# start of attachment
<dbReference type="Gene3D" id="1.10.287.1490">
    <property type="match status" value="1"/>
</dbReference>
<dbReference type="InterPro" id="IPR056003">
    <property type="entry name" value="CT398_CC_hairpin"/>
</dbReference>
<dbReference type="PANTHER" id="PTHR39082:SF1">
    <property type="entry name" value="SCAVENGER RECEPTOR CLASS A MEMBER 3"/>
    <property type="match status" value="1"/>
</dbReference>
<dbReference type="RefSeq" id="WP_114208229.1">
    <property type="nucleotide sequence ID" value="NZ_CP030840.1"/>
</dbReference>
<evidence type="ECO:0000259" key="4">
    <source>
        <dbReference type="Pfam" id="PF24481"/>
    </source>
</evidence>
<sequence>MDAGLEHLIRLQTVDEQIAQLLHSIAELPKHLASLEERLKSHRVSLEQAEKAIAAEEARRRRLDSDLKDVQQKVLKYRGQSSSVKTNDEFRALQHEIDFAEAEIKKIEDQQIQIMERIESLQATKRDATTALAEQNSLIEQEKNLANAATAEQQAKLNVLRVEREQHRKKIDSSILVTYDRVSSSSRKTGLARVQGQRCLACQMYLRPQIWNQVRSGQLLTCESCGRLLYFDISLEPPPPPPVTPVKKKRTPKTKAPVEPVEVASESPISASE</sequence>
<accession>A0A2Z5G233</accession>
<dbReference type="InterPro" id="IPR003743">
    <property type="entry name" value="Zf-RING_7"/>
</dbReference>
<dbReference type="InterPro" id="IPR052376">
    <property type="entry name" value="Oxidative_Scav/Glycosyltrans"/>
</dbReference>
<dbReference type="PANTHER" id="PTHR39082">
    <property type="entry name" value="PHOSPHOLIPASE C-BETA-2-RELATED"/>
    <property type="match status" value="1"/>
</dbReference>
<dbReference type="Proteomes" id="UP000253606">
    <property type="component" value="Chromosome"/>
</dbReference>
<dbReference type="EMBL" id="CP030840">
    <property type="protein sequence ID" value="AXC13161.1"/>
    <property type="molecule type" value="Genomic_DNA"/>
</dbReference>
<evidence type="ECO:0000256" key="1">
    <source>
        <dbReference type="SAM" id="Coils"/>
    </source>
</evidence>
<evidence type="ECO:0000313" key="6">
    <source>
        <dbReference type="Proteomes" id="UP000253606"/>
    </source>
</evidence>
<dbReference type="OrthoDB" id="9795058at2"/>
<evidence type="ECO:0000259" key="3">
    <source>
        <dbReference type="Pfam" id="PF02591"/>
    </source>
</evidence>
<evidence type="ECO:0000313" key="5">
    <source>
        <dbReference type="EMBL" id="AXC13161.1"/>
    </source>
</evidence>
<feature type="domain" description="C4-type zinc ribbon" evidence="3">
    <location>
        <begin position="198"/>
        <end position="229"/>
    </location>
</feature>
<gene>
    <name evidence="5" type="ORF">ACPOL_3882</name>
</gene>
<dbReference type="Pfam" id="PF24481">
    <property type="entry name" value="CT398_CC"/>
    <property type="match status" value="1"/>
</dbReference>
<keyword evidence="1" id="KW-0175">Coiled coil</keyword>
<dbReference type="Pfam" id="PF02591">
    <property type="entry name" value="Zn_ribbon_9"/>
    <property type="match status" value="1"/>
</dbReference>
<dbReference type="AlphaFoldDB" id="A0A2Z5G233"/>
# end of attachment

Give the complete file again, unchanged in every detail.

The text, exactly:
<dbReference type="Gene3D" id="1.10.287.1490">
    <property type="match status" value="1"/>
</dbReference>
<dbReference type="InterPro" id="IPR056003">
    <property type="entry name" value="CT398_CC_hairpin"/>
</dbReference>
<dbReference type="PANTHER" id="PTHR39082:SF1">
    <property type="entry name" value="SCAVENGER RECEPTOR CLASS A MEMBER 3"/>
    <property type="match status" value="1"/>
</dbReference>
<dbReference type="RefSeq" id="WP_114208229.1">
    <property type="nucleotide sequence ID" value="NZ_CP030840.1"/>
</dbReference>
<evidence type="ECO:0000259" key="4">
    <source>
        <dbReference type="Pfam" id="PF24481"/>
    </source>
</evidence>
<sequence>MDAGLEHLIRLQTVDEQIAQLLHSIAELPKHLASLEERLKSHRVSLEQAEKAIAAEEARRRRLDSDLKDVQQKVLKYRGQSSSVKTNDEFRALQHEIDFAEAEIKKIEDQQIQIMERIESLQATKRDATTALAEQNSLIEQEKNLANAATAEQQAKLNVLRVEREQHRKKIDSSILVTYDRVSSSSRKTGLARVQGQRCLACQMYLRPQIWNQVRSGQLLTCESCGRLLYFDISLEPPPPPPVTPVKKKRTPKTKAPVEPVEVASESPISASE</sequence>
<accession>A0A2Z5G233</accession>
<dbReference type="InterPro" id="IPR003743">
    <property type="entry name" value="Zf-RING_7"/>
</dbReference>
<dbReference type="InterPro" id="IPR052376">
    <property type="entry name" value="Oxidative_Scav/Glycosyltrans"/>
</dbReference>
<dbReference type="PANTHER" id="PTHR39082">
    <property type="entry name" value="PHOSPHOLIPASE C-BETA-2-RELATED"/>
    <property type="match status" value="1"/>
</dbReference>
<dbReference type="Proteomes" id="UP000253606">
    <property type="component" value="Chromosome"/>
</dbReference>
<dbReference type="EMBL" id="CP030840">
    <property type="protein sequence ID" value="AXC13161.1"/>
    <property type="molecule type" value="Genomic_DNA"/>
</dbReference>
<evidence type="ECO:0000256" key="1">
    <source>
        <dbReference type="SAM" id="Coils"/>
    </source>
</evidence>
<evidence type="ECO:0000313" key="6">
    <source>
        <dbReference type="Proteomes" id="UP000253606"/>
    </source>
</evidence>
<dbReference type="OrthoDB" id="9795058at2"/>
<evidence type="ECO:0000259" key="3">
    <source>
        <dbReference type="Pfam" id="PF02591"/>
    </source>
</evidence>
<evidence type="ECO:0000313" key="5">
    <source>
        <dbReference type="EMBL" id="AXC13161.1"/>
    </source>
</evidence>
<feature type="domain" description="C4-type zinc ribbon" evidence="3">
    <location>
        <begin position="198"/>
        <end position="229"/>
    </location>
</feature>
<gene>
    <name evidence="5" type="ORF">ACPOL_3882</name>
</gene>
<dbReference type="Pfam" id="PF24481">
    <property type="entry name" value="CT398_CC"/>
    <property type="match status" value="1"/>
</dbReference>
<keyword evidence="1" id="KW-0175">Coiled coil</keyword>
<dbReference type="Pfam" id="PF02591">
    <property type="entry name" value="Zn_ribbon_9"/>
    <property type="match status" value="1"/>
</dbReference>
<dbReference type="AlphaFoldDB" id="A0A2Z5G233"/>